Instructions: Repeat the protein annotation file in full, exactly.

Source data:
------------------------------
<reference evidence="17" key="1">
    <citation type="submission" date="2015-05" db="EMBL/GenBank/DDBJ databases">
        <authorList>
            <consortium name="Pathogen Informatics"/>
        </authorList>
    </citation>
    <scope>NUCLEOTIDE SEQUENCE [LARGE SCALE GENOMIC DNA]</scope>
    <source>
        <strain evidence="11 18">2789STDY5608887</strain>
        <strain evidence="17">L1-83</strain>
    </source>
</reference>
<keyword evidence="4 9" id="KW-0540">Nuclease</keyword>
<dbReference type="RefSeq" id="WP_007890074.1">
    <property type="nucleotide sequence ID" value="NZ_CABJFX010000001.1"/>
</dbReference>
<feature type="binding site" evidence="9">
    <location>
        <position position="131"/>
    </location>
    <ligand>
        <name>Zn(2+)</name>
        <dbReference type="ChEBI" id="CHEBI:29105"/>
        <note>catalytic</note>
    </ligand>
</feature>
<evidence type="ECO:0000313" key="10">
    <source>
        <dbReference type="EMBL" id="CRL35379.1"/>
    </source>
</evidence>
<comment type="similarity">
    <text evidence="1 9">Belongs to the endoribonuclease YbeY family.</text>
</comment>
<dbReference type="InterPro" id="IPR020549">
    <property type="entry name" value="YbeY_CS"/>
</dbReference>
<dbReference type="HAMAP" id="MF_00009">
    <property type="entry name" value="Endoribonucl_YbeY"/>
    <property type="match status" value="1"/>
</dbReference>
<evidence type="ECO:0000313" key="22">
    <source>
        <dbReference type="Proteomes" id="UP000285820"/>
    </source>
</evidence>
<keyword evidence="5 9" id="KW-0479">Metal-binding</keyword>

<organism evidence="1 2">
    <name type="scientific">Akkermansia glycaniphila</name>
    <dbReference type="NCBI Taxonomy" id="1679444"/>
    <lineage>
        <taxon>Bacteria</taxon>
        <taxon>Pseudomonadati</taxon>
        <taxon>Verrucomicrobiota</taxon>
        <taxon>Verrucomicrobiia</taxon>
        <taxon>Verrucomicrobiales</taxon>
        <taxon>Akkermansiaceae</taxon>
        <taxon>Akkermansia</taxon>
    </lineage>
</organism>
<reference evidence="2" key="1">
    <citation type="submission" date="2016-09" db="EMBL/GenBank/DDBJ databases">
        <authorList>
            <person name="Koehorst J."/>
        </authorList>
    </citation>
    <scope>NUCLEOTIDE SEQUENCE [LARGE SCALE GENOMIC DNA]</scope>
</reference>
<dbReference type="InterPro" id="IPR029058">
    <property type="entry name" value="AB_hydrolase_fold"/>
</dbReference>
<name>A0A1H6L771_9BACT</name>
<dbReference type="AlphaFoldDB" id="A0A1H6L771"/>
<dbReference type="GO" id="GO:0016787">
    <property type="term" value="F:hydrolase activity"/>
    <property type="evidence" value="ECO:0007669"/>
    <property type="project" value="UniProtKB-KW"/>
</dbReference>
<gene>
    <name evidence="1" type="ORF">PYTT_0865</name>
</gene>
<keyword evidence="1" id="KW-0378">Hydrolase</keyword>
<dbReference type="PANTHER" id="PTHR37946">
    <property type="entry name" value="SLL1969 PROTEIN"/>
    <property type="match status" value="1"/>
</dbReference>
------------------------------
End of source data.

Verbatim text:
<reference evidence="17" key="1">
    <citation type="submission" date="2015-05" db="EMBL/GenBank/DDBJ databases">
        <authorList>
            <consortium name="Pathogen Informatics"/>
        </authorList>
    </citation>
    <scope>NUCLEOTIDE SEQUENCE [LARGE SCALE GENOMIC DNA]</scope>
    <source>
        <strain evidence="11 18">2789STDY5608887</strain>
        <strain evidence="17">L1-83</strain>
    </source>
</reference>
<keyword evidence="4 9" id="KW-0540">Nuclease</keyword>
<dbReference type="RefSeq" id="WP_007890074.1">
    <property type="nucleotide sequence ID" value="NZ_CABJFX010000001.1"/>
</dbReference>
<feature type="binding site" evidence="9">
    <location>
        <position position="131"/>
    </location>
    <ligand>
        <name>Zn(2+)</name>
        <dbReference type="ChEBI" id="CHEBI:29105"/>
        <note>catalytic</note>
    </ligand>
</feature>
<evidence type="ECO:0000313" key="10">
    <source>
        <dbReference type="EMBL" id="CRL35379.1"/>
    </source>
</evidence>
<comment type="similarity">
    <text evidence="1 9">Belongs to the endoribonuclease YbeY family.</text>
</comment>
<dbReference type="InterPro" id="IPR020549">
    <property type="entry name" value="YbeY_CS"/>
</dbReference>
<dbReference type="HAMAP" id="MF_00009">
    <property type="entry name" value="Endoribonucl_YbeY"/>
    <property type="match status" value="1"/>
</dbReference>
<evidence type="ECO:0000313" key="22">
    <source>
        <dbReference type="Proteomes" id="UP000285820"/>
    </source>
</evidence>
<keyword evidence="5 9" id="KW-0479">Metal-binding</keyword>

<organism evidence="1 2">
    <name type="scientific">Akkermansia glycaniphila</name>
    <dbReference type="NCBI Taxonomy" id="1679444"/>
    <lineage>
        <taxon>Bacteria</taxon>
        <taxon>Pseudomonadati</taxon>
        <taxon>Verrucomicrobiota</taxon>
        <taxon>Verrucomicrobiia</taxon>
        <taxon>Verrucomicrobiales</taxon>
        <taxon>Akkermansiaceae</taxon>
        <taxon>Akkermansia</taxon>
    </lineage>
</organism>
<reference evidence="2" key="1">
    <citation type="submission" date="2016-09" db="EMBL/GenBank/DDBJ databases">
        <authorList>
            <person name="Koehorst J."/>
        </authorList>
    </citation>
    <scope>NUCLEOTIDE SEQUENCE [LARGE SCALE GENOMIC DNA]</scope>
</reference>
<dbReference type="InterPro" id="IPR029058">
    <property type="entry name" value="AB_hydrolase_fold"/>
</dbReference>
<name>A0A1H6L771_9BACT</name>
<dbReference type="AlphaFoldDB" id="A0A1H6L771"/>
<dbReference type="GO" id="GO:0016787">
    <property type="term" value="F:hydrolase activity"/>
    <property type="evidence" value="ECO:0007669"/>
    <property type="project" value="UniProtKB-KW"/>
</dbReference>
<gene>
    <name evidence="1" type="ORF">PYTT_0865</name>
</gene>
<keyword evidence="1" id="KW-0378">Hydrolase</keyword>
<dbReference type="PANTHER" id="PTHR37946">
    <property type="entry name" value="SLL1969 PROTEIN"/>
    <property type="match status" value="1"/>
</dbReference>